Housing in Flagstaff – Becky Daggett

Flagstaff’s housing problem is acute, and I know it can sometimes feel like not enough is being done to address it. I wish we had double the resources to tackle this problem, but we’re making progress—due, in large part, to the partnerships the city has with our non-profit housing partners combined with some smart investments of our resources. Yet, there’s still much work to do.

First, I’ll speak to the housing programs led by the city’s housing section and some of the work of our non-profit partners. The City of Flagstaff Housing Authority owns two, and manages three, rental developments totaling 345 units serving low-income residents with incomes from 50% to 80% of the Area Median Income (AMI). The AMI is set by the U.S. Department of Housing and Urban Development (HUD) and is the midpoint of a specific area’s income distribution. Flagstaff’s current public housing and voucher eligibility AMI range for a family of four is $49,950 (50%) and $79,900 (80%).


The city has initiated a Land Availability and Suitability Study and Code Analysis Project (LASS + CAP). At our April 16, 2024 meeting, staff presented the framework and a few initial findings. The LASS is intended to ascertain what land—public and private—is available for development and redevelopment and identify any barriers. Code analysis will analyze what is working and what might be causing unnecessary impediments to achieving our housing and climate goals. Ultimately, after the analysis is completed, council will consider code changes to address identified impediments. You can watch the video of the presentation to council here.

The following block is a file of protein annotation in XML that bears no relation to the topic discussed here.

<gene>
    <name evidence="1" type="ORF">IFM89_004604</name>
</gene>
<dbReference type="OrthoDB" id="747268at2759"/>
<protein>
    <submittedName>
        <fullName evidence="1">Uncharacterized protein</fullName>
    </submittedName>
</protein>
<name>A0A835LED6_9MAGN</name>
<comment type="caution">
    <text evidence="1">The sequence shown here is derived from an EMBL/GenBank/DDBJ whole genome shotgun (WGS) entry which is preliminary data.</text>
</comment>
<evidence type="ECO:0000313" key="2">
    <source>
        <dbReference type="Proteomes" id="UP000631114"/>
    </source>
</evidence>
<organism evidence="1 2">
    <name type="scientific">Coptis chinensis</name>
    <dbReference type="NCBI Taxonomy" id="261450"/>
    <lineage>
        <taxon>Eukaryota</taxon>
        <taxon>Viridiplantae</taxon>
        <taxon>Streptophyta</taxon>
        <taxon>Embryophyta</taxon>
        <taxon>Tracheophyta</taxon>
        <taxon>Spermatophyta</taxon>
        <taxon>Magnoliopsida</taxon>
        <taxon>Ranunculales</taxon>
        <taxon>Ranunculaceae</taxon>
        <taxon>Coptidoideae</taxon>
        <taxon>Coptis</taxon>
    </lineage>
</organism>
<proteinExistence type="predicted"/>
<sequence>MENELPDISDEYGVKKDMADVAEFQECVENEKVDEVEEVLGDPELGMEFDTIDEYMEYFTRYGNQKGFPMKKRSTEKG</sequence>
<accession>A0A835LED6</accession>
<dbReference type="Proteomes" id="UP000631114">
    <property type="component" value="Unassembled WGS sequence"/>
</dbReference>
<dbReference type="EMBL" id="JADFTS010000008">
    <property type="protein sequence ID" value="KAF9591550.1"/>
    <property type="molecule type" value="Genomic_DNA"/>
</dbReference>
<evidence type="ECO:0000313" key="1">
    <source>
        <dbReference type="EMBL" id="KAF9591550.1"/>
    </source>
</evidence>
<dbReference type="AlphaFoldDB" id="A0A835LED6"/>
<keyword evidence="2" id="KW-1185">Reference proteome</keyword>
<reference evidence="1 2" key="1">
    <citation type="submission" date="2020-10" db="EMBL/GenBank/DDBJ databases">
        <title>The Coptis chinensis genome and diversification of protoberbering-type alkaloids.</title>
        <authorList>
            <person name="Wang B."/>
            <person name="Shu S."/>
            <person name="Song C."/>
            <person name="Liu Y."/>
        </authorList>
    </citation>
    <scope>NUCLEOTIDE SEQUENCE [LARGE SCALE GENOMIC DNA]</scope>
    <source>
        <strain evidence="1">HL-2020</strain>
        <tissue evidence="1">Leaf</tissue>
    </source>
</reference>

I’m concerned, as are most of you, that if we don’t work together and activate every possible tool to preserve and increase our affordable housing stock, that those of us who struggle to make ends meet in Flagstaff will be forced to leave. Nearly every week, I hear from employers that the cost of housing impedes their ability to keep and attract staff. It’s imperative to me that our neighbors who have invested their lives here are able to stay and are able to continue to invest themselves in our schools, nonprofits, places of worship, and economic vitality. I can’t imagine Flagstaff without the people that make us a community.

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